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George Chien
Fanfare, July 2012

Lamon brings a special vitality and sensitivity to these outstanding performances. One gets the sense that this music really is fun to play and to experience.

Tafelmusik’s Brandenburgs are definitely cloudworthy…I will listen to Lamon and Tafelmusik and sing the praises of their nearly flawless Brandenburgs. © 2012 Fanfare Read complete review

Bertil van Boer
Fanfare, July 2012

…Tafelmusik, has chosen to take charge of its own destiny and issue (or reissue) its performances on its own label. It is a bold undertaking, and from the preliminary catalog of some dozen recordings, I would say that it is a great time to reacquaint oneself with the group’s always impressive repertory under its leader, Jeanne Lamon, as well as cellist Anner Bylsma and conductor Bruno Weil.

Having plowed my way through several sets, including Trevor Pinnock and Christopher Hogwood…I am still delighted at Tafelmusik’s renditions. To be sure, they have brought in a couple of ringers, such as Crispin Steele-Perkins on trumpet for the tortuous Second Concerto or Marion Verbruggen on recorder for the Fourth. But these blend so well with the ensemble that one notices only Bach’s kaleidoscopic textures. This is pretty much as he probably wished it. Even the somewhat raucous horns of Ab Koster and Derek Conrod emerge and submerge in the First Concerto, providing both momentary transparent solos and the background hunting fanfares that sound like horns echoing in the distance. The beautiful textures of the two violas in the Sixth Concerto provide a warm and, in the final movement, nicely balanced blend. In short, for my money, this recording is easily the one I would recommend, for all of the reasons the critics liked it years ago. It is good to see it rereleased, and if you do not have a Brandenburg set in your collection, you would do well to purchase this one. © 2012 Fanfare Read complete review

David Vernier, May 2012

a refreshing addition to the burgeoning but often qualitatively challenged catalog of period-instrument Baroque music recordings. For one thing, director/violinist Jeanne Lamon assembled some of the world’s top players…to form a formidable ensemble of artists who not only could play, but who were masters of Baroque instruments and style. These Brandenburg performances are as fresh and vibrant as they were nearly 20 years ago, and they hold up well because they simply honor the music with strong individual efforts and crisp, clean, vigorous ensemble playing…whether you’re a period-performance purist or modern-instrument devotee, you’ll be very happy with this. © 2012 Read complete review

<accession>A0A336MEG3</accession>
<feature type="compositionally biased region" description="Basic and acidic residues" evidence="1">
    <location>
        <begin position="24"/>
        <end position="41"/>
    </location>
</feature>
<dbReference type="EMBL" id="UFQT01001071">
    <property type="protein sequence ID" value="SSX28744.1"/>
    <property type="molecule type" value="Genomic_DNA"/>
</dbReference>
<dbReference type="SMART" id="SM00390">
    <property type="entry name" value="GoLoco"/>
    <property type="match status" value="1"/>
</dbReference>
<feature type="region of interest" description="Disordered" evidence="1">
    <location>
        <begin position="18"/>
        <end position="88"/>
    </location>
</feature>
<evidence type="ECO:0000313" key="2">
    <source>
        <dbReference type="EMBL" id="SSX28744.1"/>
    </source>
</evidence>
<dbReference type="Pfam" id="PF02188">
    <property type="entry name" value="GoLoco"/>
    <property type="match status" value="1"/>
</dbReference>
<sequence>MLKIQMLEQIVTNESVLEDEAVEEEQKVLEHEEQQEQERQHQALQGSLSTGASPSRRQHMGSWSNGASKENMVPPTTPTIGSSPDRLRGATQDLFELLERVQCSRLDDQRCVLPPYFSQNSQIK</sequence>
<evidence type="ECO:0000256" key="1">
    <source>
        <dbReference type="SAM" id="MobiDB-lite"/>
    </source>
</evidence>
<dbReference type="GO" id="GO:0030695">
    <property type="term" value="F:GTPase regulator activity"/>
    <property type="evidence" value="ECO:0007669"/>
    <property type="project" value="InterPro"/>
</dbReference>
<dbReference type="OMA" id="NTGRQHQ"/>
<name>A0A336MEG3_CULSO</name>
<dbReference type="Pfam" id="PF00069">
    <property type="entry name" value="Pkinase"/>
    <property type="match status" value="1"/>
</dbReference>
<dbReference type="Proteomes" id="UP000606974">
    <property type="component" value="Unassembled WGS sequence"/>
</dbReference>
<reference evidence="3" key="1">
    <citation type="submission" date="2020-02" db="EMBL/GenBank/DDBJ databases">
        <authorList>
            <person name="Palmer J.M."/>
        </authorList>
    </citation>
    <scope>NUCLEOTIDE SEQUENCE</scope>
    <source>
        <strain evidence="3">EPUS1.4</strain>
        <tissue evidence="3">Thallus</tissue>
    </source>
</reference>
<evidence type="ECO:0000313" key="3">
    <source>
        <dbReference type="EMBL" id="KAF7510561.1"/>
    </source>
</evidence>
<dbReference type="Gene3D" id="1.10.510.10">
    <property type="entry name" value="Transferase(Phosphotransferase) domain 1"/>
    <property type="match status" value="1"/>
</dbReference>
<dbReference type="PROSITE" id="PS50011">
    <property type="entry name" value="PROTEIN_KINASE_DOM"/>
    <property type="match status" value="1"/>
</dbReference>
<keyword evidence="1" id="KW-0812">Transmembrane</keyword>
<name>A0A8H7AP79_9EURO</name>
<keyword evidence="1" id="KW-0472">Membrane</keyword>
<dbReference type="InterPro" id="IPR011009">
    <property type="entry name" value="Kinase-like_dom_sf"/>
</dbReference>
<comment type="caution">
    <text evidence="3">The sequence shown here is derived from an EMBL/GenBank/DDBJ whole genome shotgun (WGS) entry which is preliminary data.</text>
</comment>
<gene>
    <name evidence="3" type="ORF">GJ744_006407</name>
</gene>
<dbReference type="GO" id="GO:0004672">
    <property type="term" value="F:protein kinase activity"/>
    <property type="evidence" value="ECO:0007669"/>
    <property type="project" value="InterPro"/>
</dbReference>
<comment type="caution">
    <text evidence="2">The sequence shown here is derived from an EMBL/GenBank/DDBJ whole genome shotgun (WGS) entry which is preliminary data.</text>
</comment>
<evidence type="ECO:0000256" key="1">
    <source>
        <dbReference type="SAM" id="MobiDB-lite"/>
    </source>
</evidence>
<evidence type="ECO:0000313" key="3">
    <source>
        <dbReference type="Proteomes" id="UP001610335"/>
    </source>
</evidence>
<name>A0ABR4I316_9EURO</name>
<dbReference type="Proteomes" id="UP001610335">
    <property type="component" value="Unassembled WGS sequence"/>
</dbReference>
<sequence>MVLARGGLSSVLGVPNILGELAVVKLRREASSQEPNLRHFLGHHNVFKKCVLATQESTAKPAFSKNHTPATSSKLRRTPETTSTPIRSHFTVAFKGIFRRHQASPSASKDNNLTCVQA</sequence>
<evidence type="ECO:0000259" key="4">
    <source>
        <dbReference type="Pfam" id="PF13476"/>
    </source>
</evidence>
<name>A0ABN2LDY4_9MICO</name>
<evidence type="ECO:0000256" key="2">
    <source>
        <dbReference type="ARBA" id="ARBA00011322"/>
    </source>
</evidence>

John J. Puccio
Classical Candor, April 2012

They originally released these six Brandenburg Concertos in 1995 for Sony, and it’s good to have them back in circulation.

Concerto No. 3, possibly the most popular of the set, sounds lively and spontaneous, without any sense of overdoing the tempos or stressing out the fabric of the music.

Concerto No. 4 is especially delightful, with a vivacious bounce in its step. No. 5 features superior harpsichord playing from Charlotte Nediger that raises this interpretation a notch above most of the rest. And No. 6 displays a wonderfully light hand, given the number of instruments involved, Ms. Lamon keeping the dance rhythms moving along at a healthy, vibrant, yet smoothly nuanced gait, particularly in the final movement.

The miking doesn’t usually favor any one instrument or frequency range, so the sonic presentation appears quite well balanced. More important, there is hardly any veiling of the midrange, providing a fairly clear, clean sound. What’s more, one notices a light studio resonance that supplies a pleasing ambient bloom to the activities and adds to the feeling of being at a live event. © 2012 Classical Candor Read complete review, April 2012

There are many recordings of Bach’s Brandenburg Concertos, and many are quite good, but Tafelmusik’s, recorded in 1993–94 and originally released in the latter year, is exceptional. Music Director Jeanne Lamon, playing violin in the first five concertos and viola in the sixth, picks tempos carefully, balances instruments even more carefully, and propels the music with a superb sense of its underlying dance rhythms as well as a deep-seated understanding of the conventions of ornamentation, double-dotting and instrumental balance. …the performances are so good and so thoughtful… © 2012 Read complete review

Phil Muse
Audio Video Club of Atlanta, April 2012

Tafelmusik pulls off one of the most satisfying accounts of the six Brandenburgs I’ve ever heard on record because of the traits that inform all their performances in general: absolutely clarity, particularly in the bassÍž clearly articulated melodic lines, and the way solo instruments emerge from the ensemble naturally, with just the right amount of presence.

The fast movements crackle with excitement, while the slow ones, such as the Andante for oboe and recorder in 2 and the aptly titled Affettuoso in 5, are often unexpectedly poignant, revealing the depths and the bare, yawning landscapes this composer is capable of exploring.

The eminently social nature of 18th century life comes through here…particularly in the dance-inflected lilt to the finales in concertos 1 and 6. Great sound, in 20-bit re-masterings…captures all this and much more in optimal sonic perspective. © 2012 Audio Video Club of Atlanta Read complete review

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